Let's start with the build – despite the relative low cost, quality of construction seems good. The new TN12 is a solid light, with the typical features and range of bundled extras in this class. Finish is a bit smooth compared to some of the competing models out there though, leading to a lower subjective build quality "feel". Still, the ergonomics are good (especially with the pocket clip attached), and you have reasonable access to the tailswitch (while maintaining tailstanding).
The user interface very intuitive, with the dual physical tailcap switch and side mode-changing electronic switch. The side switch sticks out more than most others, which is good for locating by touch. That said, I find the switch feel itself to be a bit "squishy" (i.e., less of a defined click), compared to some others.
One thing that distinguishes the TN12-2014 is its range of output modes – it currently has both the lower Min and the highest Max output of any dual-switch light I've tested. It also has good relative spacing of levels in between. Note for those of you who are strobe fans, there is only one hidden "tactical" strobe available (not memorizable).
The circuit also performed admirably in my testing. Unlike some of the competition, the TN12-2014 is not flat-regulated with step-down at the highest level – instead, there is a more gradual drop-off in output. The point is that every light in this class will have to lower output somehow over time on Turbo – these lights are just too small (and too heavily driven) to handle that sort of heat for extended periods.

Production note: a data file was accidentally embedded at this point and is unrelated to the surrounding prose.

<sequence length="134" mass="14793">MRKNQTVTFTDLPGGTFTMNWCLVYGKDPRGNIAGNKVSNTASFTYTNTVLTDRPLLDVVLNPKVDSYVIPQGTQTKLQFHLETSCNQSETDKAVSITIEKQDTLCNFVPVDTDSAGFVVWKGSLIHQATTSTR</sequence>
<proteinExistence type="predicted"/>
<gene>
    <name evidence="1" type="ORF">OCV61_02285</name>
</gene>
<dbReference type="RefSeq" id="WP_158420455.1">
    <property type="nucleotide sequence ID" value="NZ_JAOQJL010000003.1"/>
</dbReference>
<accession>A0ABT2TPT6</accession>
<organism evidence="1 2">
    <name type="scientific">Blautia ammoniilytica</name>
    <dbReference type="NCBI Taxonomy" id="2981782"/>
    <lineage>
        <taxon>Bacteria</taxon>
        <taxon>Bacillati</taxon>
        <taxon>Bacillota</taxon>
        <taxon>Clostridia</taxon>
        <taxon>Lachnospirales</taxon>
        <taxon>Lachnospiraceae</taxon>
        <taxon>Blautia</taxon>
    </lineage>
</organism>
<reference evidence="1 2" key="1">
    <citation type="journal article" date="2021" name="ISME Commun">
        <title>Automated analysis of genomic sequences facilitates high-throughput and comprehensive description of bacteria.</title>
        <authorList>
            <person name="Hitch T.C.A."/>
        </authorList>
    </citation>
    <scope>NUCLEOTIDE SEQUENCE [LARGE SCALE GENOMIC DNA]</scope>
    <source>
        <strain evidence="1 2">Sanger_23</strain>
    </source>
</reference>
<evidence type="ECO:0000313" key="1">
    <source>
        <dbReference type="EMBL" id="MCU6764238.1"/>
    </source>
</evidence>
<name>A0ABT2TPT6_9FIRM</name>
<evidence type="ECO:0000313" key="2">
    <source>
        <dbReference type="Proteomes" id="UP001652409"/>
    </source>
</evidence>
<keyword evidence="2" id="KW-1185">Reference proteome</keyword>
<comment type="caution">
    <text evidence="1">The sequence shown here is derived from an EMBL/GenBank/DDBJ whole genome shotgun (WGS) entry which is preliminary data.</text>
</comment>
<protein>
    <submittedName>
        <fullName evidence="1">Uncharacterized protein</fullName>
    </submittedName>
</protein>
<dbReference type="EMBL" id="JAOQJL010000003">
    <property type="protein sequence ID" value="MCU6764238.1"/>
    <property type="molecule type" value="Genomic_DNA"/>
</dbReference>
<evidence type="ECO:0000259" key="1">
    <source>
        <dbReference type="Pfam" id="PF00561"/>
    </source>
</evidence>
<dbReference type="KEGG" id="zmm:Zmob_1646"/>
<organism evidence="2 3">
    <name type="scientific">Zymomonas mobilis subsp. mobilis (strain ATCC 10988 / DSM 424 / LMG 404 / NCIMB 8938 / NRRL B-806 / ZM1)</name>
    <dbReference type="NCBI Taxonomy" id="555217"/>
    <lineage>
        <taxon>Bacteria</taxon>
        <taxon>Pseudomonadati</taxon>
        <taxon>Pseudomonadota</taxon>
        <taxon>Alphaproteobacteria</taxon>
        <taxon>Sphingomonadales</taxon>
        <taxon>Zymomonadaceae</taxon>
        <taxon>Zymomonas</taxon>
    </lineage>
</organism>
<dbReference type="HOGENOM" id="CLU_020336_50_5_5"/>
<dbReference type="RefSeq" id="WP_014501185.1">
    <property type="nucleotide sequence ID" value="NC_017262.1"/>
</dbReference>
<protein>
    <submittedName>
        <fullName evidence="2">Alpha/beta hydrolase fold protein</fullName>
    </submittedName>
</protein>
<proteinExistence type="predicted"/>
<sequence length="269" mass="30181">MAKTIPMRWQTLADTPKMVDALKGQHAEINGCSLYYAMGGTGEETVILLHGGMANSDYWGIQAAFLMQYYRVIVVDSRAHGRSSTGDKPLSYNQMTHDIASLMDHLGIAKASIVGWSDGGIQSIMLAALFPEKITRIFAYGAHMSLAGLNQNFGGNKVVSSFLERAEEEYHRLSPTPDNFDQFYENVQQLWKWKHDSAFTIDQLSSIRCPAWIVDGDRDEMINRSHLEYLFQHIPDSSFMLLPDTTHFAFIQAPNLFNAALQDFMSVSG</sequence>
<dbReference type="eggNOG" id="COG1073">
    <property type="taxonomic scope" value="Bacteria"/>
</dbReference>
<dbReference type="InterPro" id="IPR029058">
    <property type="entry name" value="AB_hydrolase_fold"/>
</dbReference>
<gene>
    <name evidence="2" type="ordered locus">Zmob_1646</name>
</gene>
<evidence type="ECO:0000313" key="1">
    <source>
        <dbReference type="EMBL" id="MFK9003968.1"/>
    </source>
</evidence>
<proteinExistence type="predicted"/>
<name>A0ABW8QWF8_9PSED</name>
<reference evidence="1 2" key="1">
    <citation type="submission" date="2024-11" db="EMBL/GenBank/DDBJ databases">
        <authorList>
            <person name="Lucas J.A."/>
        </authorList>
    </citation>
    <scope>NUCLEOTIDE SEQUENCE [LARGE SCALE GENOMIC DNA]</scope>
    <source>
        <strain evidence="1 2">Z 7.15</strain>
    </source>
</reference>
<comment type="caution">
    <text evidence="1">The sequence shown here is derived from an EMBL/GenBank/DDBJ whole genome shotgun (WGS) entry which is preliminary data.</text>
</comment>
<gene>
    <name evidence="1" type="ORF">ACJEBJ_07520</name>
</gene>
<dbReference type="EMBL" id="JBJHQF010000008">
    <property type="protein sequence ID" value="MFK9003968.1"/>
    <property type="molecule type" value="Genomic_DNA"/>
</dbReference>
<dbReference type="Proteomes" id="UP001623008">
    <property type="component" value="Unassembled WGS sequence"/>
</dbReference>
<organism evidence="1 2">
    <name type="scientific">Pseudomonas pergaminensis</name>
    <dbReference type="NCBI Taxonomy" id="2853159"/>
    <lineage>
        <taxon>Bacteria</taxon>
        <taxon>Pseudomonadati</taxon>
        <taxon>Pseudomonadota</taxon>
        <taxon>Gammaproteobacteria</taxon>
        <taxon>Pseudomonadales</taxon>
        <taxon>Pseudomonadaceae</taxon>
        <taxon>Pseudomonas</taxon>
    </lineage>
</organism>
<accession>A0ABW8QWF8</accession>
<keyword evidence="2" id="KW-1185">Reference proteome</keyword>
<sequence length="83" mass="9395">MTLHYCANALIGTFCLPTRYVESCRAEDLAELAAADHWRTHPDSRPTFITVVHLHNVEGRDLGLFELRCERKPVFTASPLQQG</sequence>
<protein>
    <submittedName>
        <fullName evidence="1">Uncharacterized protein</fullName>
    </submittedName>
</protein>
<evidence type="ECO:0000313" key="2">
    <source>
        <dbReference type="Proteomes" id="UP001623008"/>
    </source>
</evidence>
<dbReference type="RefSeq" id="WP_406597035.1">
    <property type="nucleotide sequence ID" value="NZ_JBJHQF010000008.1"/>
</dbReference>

Beam pattern is good as well, with a nice balance between throw and spill. Given the fairly standard size head, there are lots of beam shaping accessories out there from a range of makers that will fit on the light.
It's mind-boggling to me to see small lights like this that can now put out over 1000 lumens (at least initially) on a single 18650. The original TN12 was a real retina-scorcher for this class when it came out, and the new TN12 picks up the gauntlet for 2014. The TN12-2014 currently tops my charts for initial max output (but the Zebralight SC600-II and PD35 are not far behind).
The TN12-2014 represents very good value in this class of flashlight. I really like the ultra-low Firefly level (very helpful for dark-adapted eyes). Certainly a top contender to consider.
P.S.: I know a lot people are wondering how the Fenix PD35, Nitecore P12 and Thrunite TN12-2014 directly compare to each other. In addition to all the objectives measures included in this review, I've added some general comparison comments in post #2.
TN12-2014 provided by Thrunite for review.